The Nintendo 3DS is launching in Japan on February 26th, 2011, ahead of any other market. Getting the device imported to another region would probably not be that hard, and some highly-devoted gamers out there not wanting to wait for the device to launch in their region were probably already trying to figure out the best way of getting the device shipped to their home, outside of Japan. Unfortunately, a recent rumor last week put a damper on that possibility, with Nintendo supposedly admitting that the upcoming 3DS handheld gaming unit would be region-locked. Nintendo has finally come forward and provided an official statement regarding the rumor, and sure enough, the 3DS will indeed be locked to a specific region.
Nintendo's set to release the floodgates on information regarding their upcoming 3DS, the 3D-enabled portable gaming unit, this Wednesday. It's expected that Nintendo will announce how much the device will cost in Europe and North America, along with an official release date. UK TV host Jonathan Ross, who's managed to spill the beans on another huge title (Fable III) in the past, may have offered up a tasty morsel of what to expect in two days at Nintendo's event in Amsterdam. And it involves one of Nintendo's most popular franchises to date.
Nintendo's stance on online gaming is barely a stance at all. Even on their home console, the Wii, the company hasn't made a huge push into the online gaming market. And it doesn't look like that position is going to change with the upcoming launch of the Nintendo 3DS. The portable gaming unit, while featuring highly-detailed, 3D titles of which many could very well feature online play, is forced to suffer with a small online architecture. Fortunately, Capcom is ready to bring the latest edition of their Street Figher series to the 3D realm, and they're bringing online multiplayer along for the ride.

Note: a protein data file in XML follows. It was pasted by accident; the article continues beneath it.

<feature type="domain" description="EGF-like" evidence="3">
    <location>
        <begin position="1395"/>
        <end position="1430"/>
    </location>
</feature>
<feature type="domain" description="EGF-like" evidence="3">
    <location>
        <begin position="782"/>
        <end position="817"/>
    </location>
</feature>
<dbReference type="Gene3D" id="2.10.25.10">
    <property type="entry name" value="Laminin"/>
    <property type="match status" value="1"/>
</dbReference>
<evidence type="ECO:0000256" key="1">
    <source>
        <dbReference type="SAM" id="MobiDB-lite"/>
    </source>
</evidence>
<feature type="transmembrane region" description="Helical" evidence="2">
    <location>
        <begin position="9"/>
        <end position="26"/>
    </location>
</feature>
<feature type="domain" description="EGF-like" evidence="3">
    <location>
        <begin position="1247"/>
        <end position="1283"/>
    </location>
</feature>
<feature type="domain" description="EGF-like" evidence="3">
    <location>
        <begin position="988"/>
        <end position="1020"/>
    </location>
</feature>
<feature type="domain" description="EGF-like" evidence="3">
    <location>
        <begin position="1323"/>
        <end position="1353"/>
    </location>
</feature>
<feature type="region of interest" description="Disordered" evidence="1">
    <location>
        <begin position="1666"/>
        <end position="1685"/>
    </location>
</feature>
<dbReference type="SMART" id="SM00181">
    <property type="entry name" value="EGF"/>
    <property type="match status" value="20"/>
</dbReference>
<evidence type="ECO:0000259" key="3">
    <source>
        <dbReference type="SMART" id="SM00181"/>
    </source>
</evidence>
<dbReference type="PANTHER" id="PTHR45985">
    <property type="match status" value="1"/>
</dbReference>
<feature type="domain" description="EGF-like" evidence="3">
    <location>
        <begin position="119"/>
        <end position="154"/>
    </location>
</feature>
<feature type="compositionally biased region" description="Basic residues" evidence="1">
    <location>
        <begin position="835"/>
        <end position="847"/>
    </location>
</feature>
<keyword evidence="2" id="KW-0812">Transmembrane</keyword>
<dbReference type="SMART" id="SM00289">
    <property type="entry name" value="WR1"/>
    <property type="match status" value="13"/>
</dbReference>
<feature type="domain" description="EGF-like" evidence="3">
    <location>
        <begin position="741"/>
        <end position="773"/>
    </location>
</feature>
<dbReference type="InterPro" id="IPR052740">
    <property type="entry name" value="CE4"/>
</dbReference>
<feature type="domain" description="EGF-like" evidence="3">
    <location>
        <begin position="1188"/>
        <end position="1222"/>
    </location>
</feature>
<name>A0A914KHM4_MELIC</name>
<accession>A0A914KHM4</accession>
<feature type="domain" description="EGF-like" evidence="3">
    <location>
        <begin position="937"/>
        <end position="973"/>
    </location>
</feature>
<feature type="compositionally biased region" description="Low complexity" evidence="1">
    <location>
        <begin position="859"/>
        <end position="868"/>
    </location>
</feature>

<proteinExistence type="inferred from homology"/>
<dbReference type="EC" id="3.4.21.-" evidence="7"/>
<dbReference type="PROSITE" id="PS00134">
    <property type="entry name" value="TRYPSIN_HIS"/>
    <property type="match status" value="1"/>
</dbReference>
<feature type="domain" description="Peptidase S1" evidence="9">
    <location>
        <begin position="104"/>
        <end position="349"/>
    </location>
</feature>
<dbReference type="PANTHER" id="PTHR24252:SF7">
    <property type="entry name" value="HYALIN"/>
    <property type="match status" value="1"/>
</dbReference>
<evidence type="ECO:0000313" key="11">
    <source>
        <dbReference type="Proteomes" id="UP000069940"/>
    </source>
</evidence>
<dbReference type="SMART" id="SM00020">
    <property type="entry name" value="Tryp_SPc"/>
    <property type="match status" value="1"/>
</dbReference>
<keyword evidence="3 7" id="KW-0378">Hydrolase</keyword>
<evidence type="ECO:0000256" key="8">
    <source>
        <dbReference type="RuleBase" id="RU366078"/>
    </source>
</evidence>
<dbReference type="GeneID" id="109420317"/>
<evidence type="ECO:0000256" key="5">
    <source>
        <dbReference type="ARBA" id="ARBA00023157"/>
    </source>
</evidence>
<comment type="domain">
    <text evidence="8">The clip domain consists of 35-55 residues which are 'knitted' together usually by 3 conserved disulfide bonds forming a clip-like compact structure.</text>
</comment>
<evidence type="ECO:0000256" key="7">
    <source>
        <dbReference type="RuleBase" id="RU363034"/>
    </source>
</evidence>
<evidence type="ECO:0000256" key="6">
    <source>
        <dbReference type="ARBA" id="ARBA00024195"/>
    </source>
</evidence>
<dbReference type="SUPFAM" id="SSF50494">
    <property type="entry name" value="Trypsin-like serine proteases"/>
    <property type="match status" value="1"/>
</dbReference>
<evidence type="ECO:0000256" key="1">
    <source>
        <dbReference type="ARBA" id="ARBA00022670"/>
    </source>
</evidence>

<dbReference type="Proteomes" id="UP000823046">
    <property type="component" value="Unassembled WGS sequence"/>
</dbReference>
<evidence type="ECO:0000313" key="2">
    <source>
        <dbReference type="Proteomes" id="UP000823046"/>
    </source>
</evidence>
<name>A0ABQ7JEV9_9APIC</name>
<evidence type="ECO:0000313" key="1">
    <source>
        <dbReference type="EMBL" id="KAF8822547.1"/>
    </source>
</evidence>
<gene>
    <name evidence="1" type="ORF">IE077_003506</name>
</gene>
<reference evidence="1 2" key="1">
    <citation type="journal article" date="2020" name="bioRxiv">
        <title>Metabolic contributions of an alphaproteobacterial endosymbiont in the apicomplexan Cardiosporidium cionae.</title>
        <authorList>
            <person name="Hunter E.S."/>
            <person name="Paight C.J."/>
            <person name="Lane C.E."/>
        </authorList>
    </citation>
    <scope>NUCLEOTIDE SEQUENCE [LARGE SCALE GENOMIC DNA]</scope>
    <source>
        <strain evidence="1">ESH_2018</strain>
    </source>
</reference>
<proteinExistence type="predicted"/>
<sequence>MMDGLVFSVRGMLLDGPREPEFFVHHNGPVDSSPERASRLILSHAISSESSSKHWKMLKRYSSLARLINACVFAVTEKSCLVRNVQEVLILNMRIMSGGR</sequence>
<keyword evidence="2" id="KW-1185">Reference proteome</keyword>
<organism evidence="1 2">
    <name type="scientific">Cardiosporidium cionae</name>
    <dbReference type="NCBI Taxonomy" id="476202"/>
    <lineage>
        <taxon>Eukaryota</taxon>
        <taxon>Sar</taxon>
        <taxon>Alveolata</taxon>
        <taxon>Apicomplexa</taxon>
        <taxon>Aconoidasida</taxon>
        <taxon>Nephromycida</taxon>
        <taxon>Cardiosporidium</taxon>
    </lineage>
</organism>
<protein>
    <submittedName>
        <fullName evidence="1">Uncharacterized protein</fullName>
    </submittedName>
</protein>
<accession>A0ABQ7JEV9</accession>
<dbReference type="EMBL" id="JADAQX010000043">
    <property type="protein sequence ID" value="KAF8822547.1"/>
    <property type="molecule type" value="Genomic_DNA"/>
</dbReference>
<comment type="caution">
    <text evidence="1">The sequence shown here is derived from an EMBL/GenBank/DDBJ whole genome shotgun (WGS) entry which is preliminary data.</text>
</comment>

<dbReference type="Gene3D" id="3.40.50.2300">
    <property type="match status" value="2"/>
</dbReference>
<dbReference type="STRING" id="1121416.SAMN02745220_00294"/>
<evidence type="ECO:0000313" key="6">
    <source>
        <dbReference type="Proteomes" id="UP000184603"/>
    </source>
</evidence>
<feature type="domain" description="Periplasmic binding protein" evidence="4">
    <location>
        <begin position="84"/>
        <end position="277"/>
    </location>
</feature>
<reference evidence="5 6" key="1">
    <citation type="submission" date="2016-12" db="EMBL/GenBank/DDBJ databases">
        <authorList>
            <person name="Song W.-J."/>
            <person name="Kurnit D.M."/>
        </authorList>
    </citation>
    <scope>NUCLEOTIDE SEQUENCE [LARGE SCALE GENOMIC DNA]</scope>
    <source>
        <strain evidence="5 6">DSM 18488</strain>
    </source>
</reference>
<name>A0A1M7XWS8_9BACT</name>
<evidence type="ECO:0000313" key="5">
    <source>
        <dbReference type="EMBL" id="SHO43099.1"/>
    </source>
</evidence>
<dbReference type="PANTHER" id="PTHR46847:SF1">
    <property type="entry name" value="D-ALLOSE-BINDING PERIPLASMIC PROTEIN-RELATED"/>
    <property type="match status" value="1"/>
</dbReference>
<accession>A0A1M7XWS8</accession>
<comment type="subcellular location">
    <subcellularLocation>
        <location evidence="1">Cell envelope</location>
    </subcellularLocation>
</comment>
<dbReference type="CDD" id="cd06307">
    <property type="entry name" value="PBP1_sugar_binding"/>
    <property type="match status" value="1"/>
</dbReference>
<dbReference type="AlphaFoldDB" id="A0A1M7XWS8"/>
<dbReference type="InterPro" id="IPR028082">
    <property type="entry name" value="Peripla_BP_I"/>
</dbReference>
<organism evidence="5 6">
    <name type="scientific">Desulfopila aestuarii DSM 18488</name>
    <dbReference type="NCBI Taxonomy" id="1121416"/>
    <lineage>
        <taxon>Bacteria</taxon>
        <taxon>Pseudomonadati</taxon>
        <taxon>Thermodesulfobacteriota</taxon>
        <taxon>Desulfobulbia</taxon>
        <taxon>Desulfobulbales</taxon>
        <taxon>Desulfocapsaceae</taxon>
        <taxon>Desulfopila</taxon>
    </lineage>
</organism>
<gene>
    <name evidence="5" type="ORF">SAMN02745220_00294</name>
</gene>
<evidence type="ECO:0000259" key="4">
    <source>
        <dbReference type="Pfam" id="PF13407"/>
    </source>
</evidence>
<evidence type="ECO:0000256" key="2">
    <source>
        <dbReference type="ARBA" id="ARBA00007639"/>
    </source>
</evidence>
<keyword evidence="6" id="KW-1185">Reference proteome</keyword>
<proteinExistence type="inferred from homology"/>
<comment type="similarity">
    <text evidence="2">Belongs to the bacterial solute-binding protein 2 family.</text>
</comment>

While we're still waiting for the current version of the Nintendo 3DS to land in store shelves, the higher-ups at the company are already talking about what the future of the 3D portable gaming unit could look like. Namely, how the camera on the device, which is capable of taking 3D photos, could be used to record 3D video as well.
At the beginning of January, a leaked image showed that the Nintendo 3DS would be launching in the UK on March 1st, 2011, and allowed interested customers to register their interest in the device before the launch. While it was believed the leaked promotional material was from game retailer Gamestation, nothing has been confirmed. We know the device is set to launch in Japan on February 26th, 2011, but with new listings from UK retailers, it may be a bit longer before the 3D-enabled portable gaming unit lands in the UK.
For as long as content has been displayed on a screen, parents have been telling kids not too sit to close. To blink. Or maybe not stare so hard. All of this in hopes that maybe, just maybe, their child's vision wouldn't get messed up before life eventually degraded them naturally. It looks like Nintendo is going to go ahead and step forward and say that, for kids that are six years or younger at least, using the Nintendo 3DS for extended periods of time with the 3D turned all the way on is dangerous for your kid's eyes.
While we all wait for an official price tag for the 3DS, which just went up for pre-order at GameStop, we'll have to tide ourselves over with the fact that, if you're going to be in Tokyo for Nintendo World 2011, you'll be able to get your hands on quite a few upcoming titles for Nintendo's 3DS portable gaming console. The company has just unveiled the 32 titles, so far, that will be making an appearance at next year's event, almost half of which will be playable for all of those in attendance.
GameStop has begun taking pre-orders for the Nintendo 3DS, despite the 3D-capable gaming handheld not being expected to show up in US stores until March 2011. The reservations - which can currently only be made in-store; the GameStop 3DS information page only allows you to opt in to email alerts - require a roughly $25 deposit.
The mobile gaming market may not be as intense as the home console market, but there's obviously still a lot of money to be made within its reach. So there's no surprise that analysts would want to get their opinion out there about what's coming, and how they think it will affect the market as a whole. When it comes to Sony's PlayStation Portable 2, there's a lot of discussion about whether or not it will be a waste of time for Sony, or be a smash-hit. Obviously, Sony believes that they've got a hit on their hand, and even some developers out there who have managed to get some hands-on time with the portable gaming console think it's nice. But, for analyst Michael Pachter, none of that matters, because the PSP2 is already DOA.